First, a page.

If it’s catchy, shareable and it makes sense to the brand’s personality, the potential for vitality should remain high — considerably more than the traditional broadcast methods of generations past.
Anderson added that timing is also everything and that if timed to a change of season or an event, the potential for memorability and recall is typically higher.
Adding on, Ash Chaudhry, the director of brand partnerships APAC at MassiveMusic, an international creative music agency specialising in sonic branding, noted that an audio identity is just as important as a visual one.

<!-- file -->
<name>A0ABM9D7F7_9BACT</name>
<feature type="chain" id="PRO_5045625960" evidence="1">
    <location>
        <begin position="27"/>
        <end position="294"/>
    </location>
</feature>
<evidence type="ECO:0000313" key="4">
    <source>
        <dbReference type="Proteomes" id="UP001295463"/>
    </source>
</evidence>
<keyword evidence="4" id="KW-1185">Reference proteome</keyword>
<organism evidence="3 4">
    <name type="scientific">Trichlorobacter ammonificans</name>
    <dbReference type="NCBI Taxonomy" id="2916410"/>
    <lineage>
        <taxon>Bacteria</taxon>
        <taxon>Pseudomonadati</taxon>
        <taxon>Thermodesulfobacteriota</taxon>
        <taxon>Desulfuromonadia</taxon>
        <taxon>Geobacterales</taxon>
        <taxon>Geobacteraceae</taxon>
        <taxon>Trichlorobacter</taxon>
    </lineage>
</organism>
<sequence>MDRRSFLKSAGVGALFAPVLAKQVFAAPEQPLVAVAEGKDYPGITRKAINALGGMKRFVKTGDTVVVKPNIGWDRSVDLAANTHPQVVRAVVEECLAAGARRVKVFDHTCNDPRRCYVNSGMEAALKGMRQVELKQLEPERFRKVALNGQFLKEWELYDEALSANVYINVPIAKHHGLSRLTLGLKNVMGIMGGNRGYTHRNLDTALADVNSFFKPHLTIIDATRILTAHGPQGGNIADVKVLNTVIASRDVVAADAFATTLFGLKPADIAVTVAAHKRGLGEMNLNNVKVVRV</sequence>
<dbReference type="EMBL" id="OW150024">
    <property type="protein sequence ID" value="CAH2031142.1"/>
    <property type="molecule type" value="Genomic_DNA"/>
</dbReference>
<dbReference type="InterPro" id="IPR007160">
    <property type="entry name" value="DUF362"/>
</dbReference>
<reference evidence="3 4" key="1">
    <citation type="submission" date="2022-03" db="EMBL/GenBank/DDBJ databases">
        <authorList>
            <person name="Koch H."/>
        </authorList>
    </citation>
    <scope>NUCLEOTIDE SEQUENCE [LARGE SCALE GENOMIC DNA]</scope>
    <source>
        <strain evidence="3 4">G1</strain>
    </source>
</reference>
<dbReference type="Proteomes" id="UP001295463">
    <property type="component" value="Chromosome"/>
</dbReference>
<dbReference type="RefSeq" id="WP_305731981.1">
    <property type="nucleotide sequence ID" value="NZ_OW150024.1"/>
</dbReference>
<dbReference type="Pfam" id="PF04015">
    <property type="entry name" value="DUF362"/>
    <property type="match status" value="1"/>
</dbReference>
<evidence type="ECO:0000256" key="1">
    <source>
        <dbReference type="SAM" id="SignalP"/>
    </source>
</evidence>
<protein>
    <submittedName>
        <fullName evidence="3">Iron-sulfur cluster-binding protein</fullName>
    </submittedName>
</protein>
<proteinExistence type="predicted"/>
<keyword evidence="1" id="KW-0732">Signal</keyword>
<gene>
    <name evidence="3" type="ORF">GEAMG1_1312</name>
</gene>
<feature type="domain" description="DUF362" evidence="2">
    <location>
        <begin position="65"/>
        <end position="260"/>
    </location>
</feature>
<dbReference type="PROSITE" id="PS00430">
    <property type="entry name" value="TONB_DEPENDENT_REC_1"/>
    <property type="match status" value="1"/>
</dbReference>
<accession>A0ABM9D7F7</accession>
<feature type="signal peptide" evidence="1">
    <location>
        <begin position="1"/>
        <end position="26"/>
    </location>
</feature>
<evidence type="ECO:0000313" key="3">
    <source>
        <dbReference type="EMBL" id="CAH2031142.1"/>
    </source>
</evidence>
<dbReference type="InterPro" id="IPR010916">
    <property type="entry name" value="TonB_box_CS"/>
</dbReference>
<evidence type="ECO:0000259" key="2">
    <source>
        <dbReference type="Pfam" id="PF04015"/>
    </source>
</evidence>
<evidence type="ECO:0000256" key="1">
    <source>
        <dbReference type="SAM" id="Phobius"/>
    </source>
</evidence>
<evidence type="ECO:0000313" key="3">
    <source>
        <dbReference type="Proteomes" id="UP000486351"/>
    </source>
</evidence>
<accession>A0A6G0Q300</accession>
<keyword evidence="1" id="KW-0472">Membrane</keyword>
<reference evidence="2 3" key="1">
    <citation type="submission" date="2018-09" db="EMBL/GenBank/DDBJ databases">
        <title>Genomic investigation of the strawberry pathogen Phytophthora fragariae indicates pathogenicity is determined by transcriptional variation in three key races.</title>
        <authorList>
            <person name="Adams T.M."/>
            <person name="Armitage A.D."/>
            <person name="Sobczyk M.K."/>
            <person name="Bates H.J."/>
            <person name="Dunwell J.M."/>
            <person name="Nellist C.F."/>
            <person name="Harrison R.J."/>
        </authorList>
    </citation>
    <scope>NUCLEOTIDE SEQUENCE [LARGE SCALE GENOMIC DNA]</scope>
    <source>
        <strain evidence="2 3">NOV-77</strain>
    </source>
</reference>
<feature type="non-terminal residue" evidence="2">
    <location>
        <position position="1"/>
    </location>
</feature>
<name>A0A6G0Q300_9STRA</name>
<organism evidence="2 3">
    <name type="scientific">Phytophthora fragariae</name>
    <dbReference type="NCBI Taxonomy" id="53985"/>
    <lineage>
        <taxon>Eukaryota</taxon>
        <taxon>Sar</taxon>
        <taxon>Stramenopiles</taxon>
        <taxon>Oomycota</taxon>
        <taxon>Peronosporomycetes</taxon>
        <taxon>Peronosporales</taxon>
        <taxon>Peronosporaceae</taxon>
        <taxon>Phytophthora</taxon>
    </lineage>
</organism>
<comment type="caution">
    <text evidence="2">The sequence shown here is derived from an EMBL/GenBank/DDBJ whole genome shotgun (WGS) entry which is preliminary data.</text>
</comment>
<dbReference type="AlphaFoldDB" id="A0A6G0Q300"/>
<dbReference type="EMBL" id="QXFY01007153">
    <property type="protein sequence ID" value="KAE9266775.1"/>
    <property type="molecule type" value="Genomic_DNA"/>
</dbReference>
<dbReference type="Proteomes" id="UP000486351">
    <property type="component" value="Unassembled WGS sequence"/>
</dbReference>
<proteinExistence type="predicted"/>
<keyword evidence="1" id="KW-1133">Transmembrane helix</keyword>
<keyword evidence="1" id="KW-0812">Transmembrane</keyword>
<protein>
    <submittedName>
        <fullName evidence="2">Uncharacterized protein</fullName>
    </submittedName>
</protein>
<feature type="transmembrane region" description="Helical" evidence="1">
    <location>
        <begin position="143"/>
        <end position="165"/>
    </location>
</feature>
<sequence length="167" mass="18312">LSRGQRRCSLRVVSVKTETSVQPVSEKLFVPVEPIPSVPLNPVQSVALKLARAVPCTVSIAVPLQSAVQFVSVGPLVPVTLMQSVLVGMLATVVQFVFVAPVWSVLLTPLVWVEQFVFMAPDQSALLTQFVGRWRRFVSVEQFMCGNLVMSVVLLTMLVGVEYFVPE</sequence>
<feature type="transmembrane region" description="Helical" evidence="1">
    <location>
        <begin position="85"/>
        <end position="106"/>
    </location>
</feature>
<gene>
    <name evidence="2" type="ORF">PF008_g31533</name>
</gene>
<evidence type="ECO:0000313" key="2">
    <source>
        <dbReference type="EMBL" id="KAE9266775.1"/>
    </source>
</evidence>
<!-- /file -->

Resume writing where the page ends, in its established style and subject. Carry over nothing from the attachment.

“For a brand as iconic as SIA and whose customers are already so attached to, adding the intimacy of sound completes the emotional connection,” he said. He added that for those new to the brand, the addition of a unique sound that works with the established visual identity helps create a greater awareness. “This then becomes more familiar and begins to cement their own unique relationship with the brand across various touchpoints,” he said.
He added that releasing the sonic signature on platforms such as YouTube and Spotify 9 is key because we are consuming hours of content a day, across multiple platforms.
Not using audio consistently is a missed opportunity to fully cut through the clutter, especially with the rise of ‘sound on’ platforms such as TikTok, podcasts and audio streaming.